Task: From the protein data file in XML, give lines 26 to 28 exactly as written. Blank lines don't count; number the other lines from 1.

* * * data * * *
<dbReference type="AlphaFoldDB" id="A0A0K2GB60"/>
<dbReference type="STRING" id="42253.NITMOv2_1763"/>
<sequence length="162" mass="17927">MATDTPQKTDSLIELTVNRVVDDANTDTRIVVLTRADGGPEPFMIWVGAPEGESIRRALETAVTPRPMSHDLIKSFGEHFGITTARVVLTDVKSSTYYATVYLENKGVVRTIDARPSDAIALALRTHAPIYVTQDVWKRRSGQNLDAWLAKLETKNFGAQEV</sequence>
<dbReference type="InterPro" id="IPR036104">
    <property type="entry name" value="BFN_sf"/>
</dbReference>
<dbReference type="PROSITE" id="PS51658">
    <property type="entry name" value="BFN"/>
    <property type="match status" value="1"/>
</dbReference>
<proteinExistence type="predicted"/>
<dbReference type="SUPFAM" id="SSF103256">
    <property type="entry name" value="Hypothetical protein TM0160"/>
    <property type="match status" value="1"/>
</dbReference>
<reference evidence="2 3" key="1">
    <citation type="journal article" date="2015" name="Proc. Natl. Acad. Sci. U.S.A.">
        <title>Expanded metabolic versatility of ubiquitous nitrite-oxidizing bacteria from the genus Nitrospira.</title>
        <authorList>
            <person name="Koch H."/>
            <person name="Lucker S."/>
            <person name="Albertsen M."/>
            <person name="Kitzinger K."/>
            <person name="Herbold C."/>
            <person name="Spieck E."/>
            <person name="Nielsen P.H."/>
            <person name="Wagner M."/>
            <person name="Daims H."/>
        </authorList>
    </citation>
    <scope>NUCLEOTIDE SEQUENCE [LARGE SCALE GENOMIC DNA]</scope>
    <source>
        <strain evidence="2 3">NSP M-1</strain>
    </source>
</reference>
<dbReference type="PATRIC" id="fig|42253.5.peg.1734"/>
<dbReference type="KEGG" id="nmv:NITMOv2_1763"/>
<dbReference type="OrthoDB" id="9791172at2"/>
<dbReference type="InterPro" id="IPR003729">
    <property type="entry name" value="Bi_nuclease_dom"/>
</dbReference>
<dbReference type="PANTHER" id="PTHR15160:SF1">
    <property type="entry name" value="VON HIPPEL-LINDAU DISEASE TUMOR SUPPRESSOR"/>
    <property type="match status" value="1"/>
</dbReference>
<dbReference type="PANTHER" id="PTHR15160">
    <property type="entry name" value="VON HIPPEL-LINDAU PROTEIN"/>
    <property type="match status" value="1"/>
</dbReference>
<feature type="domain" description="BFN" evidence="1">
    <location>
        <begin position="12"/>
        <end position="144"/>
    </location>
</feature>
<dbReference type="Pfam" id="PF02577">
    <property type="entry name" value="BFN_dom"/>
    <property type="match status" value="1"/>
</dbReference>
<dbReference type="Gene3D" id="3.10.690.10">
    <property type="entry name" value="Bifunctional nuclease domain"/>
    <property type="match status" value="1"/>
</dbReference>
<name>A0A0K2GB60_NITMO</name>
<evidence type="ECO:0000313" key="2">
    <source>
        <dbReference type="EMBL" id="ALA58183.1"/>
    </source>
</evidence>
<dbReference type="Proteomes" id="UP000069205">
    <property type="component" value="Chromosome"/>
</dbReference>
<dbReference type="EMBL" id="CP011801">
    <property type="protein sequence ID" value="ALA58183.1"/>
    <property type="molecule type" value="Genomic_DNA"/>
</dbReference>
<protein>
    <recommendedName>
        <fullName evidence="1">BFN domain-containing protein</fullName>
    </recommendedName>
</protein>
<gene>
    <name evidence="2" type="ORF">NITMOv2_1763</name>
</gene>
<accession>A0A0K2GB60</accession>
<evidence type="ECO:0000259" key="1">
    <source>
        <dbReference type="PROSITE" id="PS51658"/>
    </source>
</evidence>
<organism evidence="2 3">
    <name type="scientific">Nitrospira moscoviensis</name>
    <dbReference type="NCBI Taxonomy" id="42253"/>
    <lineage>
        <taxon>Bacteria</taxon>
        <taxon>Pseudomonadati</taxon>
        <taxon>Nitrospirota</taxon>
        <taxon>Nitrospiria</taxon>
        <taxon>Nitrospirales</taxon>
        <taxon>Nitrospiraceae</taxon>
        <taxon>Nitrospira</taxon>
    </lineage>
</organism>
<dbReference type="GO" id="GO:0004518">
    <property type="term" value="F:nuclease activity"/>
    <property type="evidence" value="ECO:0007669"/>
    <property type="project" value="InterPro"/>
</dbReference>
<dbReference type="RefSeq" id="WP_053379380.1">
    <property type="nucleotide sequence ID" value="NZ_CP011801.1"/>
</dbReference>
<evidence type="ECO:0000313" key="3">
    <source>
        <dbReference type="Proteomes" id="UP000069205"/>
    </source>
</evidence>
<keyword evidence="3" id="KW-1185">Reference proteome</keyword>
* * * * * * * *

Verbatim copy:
            <person name="Nielsen P.H."/>
            <person name="Wagner M."/>
            <person name="Daims H."/>